Conclusions: The authors have generated a valid series of surgical outcomes both for individuals, units and the UK as a whole, expressed in both objective and subjective terms for what we regard as the signature procedure for an oculoplastic surgeon: aponeurotic ptosis surgery. Individual results have been communicated to our members, which will allow them to compare their results with true peer-group-generated figures and will aid appraisal and ultimately revalidation.

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The General Medical Council’s (GMC) publication “good medical practice” emphasises the importance of audit.1 Robust and reliable clinical outcome measures are required for consultant appraisal and revalidation. Our perception was that despite the existence of several well-conducted aponeurotic ptosis surgery publications,216 these papers reflect the experience of a single or small group of surgeons and that the success rates quoted may not be the most appropriate figures for any individual surgeon to compare their results to in the UK. As the significant majority of UK ophthalmic oculoplastic surgeons are members of the British Oculoplastic Surgery Society (BOPSS), we feel that the study reflects the typical outcome of patients being treated for primary aponeurotic ptosis in UK ophthalmic units. Given the difficulties of recruiting surgeons from outwith BOPSS, it also strikes a balance between maximising the number of patients recruited while keeping the quality of the preoperative and postoperative data intact. The main aim of our study was to assess the results of primary aponeurotic ptosis surgery among UK ophthalmic oculoplastic surgeons, from both the surgeon’s and patient’s perspective; also to inform and encourage good clinical practice by generating outcomes for individual surgeons, units and benchmarking purposes.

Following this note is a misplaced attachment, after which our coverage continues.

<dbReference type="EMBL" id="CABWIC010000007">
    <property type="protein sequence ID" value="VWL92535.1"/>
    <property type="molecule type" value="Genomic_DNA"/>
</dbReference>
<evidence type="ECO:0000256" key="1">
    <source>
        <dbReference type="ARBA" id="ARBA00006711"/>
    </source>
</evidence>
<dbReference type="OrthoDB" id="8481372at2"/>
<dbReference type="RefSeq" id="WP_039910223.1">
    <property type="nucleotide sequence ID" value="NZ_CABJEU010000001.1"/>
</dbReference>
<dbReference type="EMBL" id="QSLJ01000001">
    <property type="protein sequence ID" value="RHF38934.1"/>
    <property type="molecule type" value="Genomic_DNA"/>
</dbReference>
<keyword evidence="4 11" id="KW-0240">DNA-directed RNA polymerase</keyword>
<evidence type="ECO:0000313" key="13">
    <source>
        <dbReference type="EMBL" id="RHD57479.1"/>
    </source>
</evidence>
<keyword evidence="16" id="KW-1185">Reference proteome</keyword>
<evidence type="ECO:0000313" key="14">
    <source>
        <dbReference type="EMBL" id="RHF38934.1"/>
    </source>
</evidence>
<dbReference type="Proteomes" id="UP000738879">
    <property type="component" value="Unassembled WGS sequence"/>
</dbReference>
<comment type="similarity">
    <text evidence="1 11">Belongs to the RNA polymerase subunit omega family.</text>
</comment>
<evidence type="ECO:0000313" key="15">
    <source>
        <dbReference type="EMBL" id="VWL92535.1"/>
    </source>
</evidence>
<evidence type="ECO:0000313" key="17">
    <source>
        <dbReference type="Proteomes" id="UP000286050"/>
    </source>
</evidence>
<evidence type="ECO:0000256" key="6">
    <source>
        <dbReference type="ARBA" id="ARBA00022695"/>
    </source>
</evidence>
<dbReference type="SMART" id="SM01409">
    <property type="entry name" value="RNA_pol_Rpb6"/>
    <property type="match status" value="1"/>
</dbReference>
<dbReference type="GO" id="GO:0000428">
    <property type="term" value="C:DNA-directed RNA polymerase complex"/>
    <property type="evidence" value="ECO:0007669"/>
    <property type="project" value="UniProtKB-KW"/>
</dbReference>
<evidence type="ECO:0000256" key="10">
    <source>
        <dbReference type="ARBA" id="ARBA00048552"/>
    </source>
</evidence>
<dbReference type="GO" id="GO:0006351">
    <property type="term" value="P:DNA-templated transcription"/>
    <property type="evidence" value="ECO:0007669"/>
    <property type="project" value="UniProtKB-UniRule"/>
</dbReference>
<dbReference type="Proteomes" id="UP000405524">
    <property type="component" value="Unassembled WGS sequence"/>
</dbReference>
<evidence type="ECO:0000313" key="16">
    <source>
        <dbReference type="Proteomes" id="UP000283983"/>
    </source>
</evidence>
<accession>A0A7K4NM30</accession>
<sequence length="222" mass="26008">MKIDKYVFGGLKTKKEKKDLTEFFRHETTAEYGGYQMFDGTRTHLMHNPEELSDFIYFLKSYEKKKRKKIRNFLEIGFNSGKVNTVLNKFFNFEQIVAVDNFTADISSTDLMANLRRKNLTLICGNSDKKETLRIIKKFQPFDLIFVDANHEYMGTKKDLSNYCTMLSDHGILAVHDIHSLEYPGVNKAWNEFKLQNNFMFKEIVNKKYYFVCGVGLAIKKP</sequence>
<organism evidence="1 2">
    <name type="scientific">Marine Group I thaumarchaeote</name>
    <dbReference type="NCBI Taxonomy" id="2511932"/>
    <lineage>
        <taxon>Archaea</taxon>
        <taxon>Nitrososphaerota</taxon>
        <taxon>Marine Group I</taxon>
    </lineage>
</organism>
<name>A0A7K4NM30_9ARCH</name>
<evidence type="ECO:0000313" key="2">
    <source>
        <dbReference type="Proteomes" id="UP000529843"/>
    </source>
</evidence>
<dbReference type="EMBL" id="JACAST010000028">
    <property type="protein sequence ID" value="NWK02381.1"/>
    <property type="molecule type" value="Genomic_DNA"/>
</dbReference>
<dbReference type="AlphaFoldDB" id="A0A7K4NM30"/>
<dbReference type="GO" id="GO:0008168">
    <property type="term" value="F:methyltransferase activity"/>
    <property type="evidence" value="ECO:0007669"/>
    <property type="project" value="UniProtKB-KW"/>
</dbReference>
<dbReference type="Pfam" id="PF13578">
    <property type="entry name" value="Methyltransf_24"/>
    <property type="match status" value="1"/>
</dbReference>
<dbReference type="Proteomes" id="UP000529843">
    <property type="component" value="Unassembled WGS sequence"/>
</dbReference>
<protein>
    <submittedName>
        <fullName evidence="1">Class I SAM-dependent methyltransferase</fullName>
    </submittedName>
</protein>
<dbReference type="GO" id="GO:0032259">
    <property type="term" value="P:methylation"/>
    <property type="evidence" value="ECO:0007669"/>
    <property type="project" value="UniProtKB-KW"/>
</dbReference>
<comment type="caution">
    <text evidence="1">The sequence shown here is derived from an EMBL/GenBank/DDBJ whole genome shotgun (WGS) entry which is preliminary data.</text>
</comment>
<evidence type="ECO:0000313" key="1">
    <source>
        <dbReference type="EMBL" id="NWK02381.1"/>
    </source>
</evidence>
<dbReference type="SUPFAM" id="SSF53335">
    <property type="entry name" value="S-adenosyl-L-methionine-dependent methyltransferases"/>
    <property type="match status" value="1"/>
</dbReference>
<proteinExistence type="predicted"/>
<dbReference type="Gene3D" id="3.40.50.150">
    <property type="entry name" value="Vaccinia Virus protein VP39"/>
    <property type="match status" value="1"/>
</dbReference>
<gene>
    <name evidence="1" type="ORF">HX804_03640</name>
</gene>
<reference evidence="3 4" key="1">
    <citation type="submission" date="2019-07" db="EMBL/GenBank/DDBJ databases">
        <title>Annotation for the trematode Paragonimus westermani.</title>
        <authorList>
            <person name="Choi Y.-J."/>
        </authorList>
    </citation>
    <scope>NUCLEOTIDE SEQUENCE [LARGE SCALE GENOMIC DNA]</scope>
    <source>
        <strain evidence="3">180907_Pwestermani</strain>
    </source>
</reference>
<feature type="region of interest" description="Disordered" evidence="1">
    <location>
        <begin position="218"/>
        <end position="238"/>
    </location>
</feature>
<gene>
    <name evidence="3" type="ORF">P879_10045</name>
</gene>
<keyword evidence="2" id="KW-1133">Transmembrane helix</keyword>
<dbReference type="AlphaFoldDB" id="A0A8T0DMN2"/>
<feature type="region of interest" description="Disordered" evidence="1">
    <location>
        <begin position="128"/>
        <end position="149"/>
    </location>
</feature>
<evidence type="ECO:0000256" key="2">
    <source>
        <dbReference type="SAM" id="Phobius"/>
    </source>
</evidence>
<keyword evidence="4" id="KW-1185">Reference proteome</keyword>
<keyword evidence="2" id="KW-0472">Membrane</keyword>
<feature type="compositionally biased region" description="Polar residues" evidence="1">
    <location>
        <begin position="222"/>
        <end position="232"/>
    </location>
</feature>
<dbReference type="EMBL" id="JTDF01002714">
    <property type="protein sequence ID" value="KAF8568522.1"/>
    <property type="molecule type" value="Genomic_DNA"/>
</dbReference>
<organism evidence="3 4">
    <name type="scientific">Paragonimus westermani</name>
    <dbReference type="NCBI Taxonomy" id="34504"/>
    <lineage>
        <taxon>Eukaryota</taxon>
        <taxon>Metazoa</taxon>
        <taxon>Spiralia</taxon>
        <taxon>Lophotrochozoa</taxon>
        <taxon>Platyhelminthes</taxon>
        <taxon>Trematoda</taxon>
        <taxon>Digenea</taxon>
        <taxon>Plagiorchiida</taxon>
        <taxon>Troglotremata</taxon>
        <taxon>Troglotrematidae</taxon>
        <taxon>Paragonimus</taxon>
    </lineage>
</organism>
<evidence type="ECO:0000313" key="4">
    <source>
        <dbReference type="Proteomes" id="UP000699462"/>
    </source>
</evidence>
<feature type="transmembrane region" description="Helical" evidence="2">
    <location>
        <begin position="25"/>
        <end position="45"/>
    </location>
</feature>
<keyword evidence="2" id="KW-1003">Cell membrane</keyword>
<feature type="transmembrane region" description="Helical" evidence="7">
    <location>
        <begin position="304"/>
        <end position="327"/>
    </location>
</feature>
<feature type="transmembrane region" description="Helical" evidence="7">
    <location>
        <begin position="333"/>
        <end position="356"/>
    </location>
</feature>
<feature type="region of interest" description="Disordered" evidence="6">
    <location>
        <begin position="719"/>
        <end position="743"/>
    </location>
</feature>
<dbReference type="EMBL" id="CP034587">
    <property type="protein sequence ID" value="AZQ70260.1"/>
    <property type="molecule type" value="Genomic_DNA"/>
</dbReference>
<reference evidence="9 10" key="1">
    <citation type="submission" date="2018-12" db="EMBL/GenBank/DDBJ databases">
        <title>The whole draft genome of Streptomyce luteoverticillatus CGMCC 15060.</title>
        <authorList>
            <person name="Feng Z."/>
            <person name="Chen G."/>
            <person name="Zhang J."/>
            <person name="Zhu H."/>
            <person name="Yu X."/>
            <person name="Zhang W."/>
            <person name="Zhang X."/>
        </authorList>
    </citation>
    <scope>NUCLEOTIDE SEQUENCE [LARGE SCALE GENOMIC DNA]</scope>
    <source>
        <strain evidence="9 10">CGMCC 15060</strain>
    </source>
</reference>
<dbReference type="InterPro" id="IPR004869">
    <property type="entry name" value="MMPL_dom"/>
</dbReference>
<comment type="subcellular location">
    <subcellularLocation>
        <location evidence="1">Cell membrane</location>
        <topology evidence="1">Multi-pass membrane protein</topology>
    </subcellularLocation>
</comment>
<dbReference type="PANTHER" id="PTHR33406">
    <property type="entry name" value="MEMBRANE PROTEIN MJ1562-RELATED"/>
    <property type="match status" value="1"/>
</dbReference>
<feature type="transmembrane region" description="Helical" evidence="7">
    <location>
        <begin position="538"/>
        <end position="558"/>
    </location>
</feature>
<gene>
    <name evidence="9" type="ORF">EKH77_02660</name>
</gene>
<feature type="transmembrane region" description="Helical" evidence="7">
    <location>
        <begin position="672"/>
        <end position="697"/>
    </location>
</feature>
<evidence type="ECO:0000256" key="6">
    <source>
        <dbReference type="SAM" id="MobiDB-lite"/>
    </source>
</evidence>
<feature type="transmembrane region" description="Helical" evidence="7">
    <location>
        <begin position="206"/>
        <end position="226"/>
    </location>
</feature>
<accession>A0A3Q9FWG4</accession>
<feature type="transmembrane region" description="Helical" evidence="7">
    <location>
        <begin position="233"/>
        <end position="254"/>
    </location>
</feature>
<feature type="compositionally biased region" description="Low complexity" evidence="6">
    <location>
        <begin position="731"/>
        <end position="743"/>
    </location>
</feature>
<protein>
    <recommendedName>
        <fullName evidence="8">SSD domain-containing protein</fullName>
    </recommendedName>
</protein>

PATIENTS AND METHODS